Too often, the teaching of the method of our acceptance of Jesus’s sacrifice and the evidences of its work in our lives seems extra-Biblical, and the danger (in my opinion) is that we adopt a “union work mentality”, whereby those that assume they are His simply out of confidence and public profession alone, say in their hearts, “I’m under contract. You can’t fire me.” and go on to lead lives that are virtually unaffected by God’s great grace.
Another thing that began before we left for this trip and has continued as we’ve spoken to people across the country, is this consistent displeasure many people have with how the Church operates. I feel like this goes way beyond professing Christians having a problem with fellow congregants in a church setting. I sense that people do not feel that they are receiving a fair representation of Christ within the methods currently employed by traditional church ministries.
I have said for years that I have grown at a unparalleled pace spiritually not by sitting under sermons, but by being in close relationship with others who know Him, whether one-on-one or in small groups. I understand now that this is discipleship. I don’t think it needs to occur at the exclusion of church services, but is an effective and Biblical method of growing grounded disciples.
I have been thinking a lot lately about how my life is set up. There is a quiet mandate from the culture to do life a certain way, but God has purposes for my life that American culture might not be set up in such a way to get allow for the greatest efficiency. It’s imperative for me to figure out who I am, why I’m here, then to set my life up in the smartest way to assist with what God wishes to do with it.
I wonder what might happen if churches did the same. What if they were to strip everything back to the basics? What is the point of our ministry? Is it to grow disciples?
If so, then are we set up in the smartest, most effective way to do that? Are we, or do we mostly just continue doing a variation of what we’ve always done, careful to not rock the boat or offend the traditional sensibilities of those sitting in the pews?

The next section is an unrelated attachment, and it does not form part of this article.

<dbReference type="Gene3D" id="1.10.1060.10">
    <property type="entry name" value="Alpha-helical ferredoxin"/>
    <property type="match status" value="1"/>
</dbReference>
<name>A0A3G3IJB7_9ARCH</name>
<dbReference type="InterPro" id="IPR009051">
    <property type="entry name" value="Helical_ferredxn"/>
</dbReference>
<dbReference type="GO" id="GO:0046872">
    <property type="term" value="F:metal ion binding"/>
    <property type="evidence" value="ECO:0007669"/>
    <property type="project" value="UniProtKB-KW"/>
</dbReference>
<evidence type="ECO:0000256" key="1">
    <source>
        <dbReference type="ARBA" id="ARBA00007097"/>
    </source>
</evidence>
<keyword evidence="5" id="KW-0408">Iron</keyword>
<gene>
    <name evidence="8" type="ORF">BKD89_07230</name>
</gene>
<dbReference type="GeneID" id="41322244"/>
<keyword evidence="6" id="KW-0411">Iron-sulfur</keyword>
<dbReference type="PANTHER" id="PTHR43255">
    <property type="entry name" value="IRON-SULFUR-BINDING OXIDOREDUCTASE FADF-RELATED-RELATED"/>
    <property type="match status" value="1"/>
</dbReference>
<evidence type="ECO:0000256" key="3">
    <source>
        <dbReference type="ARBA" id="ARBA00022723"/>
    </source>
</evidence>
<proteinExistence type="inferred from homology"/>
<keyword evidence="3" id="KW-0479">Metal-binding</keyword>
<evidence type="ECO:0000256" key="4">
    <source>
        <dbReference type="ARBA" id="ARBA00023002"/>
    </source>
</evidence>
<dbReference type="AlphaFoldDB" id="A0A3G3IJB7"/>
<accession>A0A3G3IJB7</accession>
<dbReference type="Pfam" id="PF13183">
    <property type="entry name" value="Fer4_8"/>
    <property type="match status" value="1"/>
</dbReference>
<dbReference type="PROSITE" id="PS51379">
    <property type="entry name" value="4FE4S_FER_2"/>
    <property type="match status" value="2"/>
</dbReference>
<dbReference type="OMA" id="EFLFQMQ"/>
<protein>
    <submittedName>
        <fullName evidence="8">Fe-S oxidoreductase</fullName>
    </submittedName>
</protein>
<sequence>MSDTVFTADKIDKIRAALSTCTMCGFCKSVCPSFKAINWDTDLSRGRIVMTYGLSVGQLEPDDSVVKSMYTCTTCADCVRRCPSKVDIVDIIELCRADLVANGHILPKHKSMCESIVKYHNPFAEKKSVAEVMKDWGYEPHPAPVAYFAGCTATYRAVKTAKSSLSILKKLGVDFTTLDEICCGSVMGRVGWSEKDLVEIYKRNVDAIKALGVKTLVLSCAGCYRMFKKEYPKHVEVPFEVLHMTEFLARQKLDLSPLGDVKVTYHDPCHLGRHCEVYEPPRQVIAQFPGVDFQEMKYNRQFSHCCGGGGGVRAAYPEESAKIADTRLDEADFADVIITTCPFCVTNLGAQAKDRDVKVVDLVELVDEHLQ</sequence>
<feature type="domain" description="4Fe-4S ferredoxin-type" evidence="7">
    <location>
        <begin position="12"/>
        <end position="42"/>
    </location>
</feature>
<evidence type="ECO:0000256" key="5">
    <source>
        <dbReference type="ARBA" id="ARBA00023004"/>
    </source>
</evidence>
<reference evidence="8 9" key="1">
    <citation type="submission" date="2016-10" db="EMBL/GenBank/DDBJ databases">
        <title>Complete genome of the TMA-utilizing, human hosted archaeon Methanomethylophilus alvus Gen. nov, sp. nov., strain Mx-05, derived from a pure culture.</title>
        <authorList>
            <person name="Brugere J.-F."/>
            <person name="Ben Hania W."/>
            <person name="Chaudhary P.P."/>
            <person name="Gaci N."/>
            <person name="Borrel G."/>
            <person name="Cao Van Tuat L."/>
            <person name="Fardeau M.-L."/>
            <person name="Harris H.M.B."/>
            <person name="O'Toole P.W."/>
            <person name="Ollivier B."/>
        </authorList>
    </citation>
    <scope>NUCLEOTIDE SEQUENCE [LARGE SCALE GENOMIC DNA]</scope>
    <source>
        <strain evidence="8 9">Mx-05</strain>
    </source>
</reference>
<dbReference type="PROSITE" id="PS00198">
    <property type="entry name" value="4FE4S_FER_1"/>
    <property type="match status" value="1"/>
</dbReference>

I don’t mean to sound contrary for the sake of being provocative, but the questions need to be asked. Successful businesses regularly check their processes against their mission statements and modify where necessary.
Ultimately, though, I am encouraged to sense an undercurrent of those who wish to follow Christ, but seem lost and alienated by how American culture has chosen to express the Christian faith.
I would encourage you, if you are a believer, to be willing to take risks. If you are protecting your reputation, your emotions or anything else in keeping yourself removed from the messiness of human relationship, please sincerely pray that God will give you the strength and direction to pour your life into someone else’s, not looking for what you can get from it, but how you can minister to another sinner through it.
You will suffer hurts and disappointment, but through it, you will greater understand the heart of God.
I know many people who need Christian friends who care about them. And when I say Christian friends, I’m not talking about people you know from church who you get together with and NEVER talk about Christ with nor encourage in the Scriptures. I’m not referring to those you befriend who never pray with you, but instead discuss movies, music and sports with constantly.
I’m talking about people who recognize their need for God because of their otherwise hopeless, sinful condition and love you enough to want to see you live an abundant life in Christ by building you up by basing your relationship on Truth and not folly.
Such friends are greater than gold.